Despite my criticism of the third act, the risks Zhangke takes are admirable. They’re decisions made by a courageous filmmaker.
Master filmmaker Jia Zhangjke’s newest feature Mountains May Depart is a film of threes: the influence of three generations, three aspect ratios, and three acts—all of which span over the course of three different years. The film opens at the turn of the millennium in Zhangjke’s hometown of Fenyang. (It’s probably worth noting that the turn of the millennium has some personal significance for Zhangjke as well. This is when his career as a feature filmmaker started.)
An allegorical love triangle between twentysomethings is the core narrative of the first act. Desired by a handsome miner (Liang Jin Dong) and a promising young entrepreneur (Liang Jin Dong) is Tao (Zhao Tao who is both Zhangjke’s wife and frequent star), a young woman with a glowing smile and passion for music. Zhao Tao was a dancer before she became an actress and it’s obvious; even her smallest moments carry such a heavy emotional weight.
Even if this was the silent era, it would be natural for Zhao Tao to become a big star. In the film, young Tao loves to dance to “Go West” by the Pet Shop Boys, which is just one of many clever music choices by Zhangjke. It’s not only true to the ‘90s disco-club scene in China, but it flirts with the major themes of Mountains May Depart like the influence of western culture on contemporary China, what it means to be free, and change through the passage of time.
By the end of the first act, Tao has chosen the entrepreneur Zhang—it’s not for his money though; she seems to be too pure of a soul to be swayed by fortunes. Perhaps it’s the prospect of change and a bigger future that attracts her to him. After all, the first segment is in the very tight Academy ratio. The new couple takes their wedding photos in front of the Sydney Opera House, and they soon have a son named Dollar. The second act moves us to the year 2014 where Dollar is now a schoolboy living with his capitalist father and stepmother. The frame is wider here, but its vastness leaves one feeling alone more than anything else. The now-divorced Tao struggles to maintain a connection to her son. Young Dollar visits Tao when her father dies. Soon after the funeral she learns Dollar and his father, who now goes by Peter, are moving to Australia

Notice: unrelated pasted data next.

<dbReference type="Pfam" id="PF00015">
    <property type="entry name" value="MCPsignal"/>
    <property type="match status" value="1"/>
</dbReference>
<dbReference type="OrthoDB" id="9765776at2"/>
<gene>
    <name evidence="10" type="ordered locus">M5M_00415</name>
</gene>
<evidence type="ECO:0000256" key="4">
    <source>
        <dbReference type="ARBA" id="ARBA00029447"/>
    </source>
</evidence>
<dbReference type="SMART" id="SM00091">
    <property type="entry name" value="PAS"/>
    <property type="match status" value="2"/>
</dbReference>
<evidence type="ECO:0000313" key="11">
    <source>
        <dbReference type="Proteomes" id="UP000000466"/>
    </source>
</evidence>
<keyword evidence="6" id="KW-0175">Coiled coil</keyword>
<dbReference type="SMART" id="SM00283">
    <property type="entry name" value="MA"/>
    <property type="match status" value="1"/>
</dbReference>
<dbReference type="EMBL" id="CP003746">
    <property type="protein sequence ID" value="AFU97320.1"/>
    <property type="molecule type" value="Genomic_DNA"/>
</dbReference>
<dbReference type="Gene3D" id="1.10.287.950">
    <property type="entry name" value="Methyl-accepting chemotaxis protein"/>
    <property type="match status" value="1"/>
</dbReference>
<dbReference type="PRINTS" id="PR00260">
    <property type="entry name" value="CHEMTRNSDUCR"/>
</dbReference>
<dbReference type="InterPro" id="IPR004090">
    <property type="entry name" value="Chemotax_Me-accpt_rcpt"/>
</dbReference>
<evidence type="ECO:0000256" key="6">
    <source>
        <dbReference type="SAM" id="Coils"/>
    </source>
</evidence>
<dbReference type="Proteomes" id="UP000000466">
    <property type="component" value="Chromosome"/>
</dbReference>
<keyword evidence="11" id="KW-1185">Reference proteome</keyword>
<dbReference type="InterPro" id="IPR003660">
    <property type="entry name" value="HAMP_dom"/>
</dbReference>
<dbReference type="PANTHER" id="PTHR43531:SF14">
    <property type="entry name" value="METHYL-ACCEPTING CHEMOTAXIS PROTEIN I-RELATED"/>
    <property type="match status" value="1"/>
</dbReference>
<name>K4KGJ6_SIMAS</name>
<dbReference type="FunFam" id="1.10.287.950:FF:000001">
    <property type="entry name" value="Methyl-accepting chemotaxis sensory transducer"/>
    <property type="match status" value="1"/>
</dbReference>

The film’s third act takes place 11 years after the middle section. This third act takes many bold risks, but the quality significantly drops. For one, Tao’s storyline steps to the side, and a college-aged Dollar (Dong Zijian) becomes the focal point. Also, this act is almost entirely in the English language. We’re expected to believe that in the decade that Dollar has lived in Australia he’s entirely forgotten how to speak Chinese and is completely uninterested in his Chinese cultural lessons. The language barrier and Dollar’s lack of interest in his family’s culture pits him against his father.
“It’s like Google translate is your real son,” Dollar exclaims in a heated-argument between the two.
What’s really strange about this whole segment of the film is that no one—including Dong Zijian—seems comfortable working in the English language. It’s a bold choice that takes the themes of Mountains May Depart into an interesting direction, but this risk doesn’t pay off. The loss of Zhao Tao completely derails the films momentum. Luckily, we have another great Chinese actress, Sylvia Change, playing Dollar’s professor turned love interest. Elsewhere, some of the most beautiful landscape shots are in this final act of the film. Cinematographer Yu Lik Wai takes full advantage of Australian terrain. Despite my criticism of the third act, the risks Zhangke takes are admirable. They’re decisions made by a courageous filmmaker. He’s taking the film’s themes further, and it makes his fumbles all the more forgivable. That’s the thing about Mountains May Depart; although it’s far from Zhangke’s strongest effort, you never forget you’re watching a film by one of the modern masters of cinema. | Cait Lore
Mountains May Depart distributed on Blu-Ray by Kino Lorber with a street date of July 12. Extras on the disc include New York Film Festival: A Conversation with Jia Zhangke (73 min., courtesy of Film Society of Lincoln Center), a booklet with an essay by Aliza Ma, and an original trailer.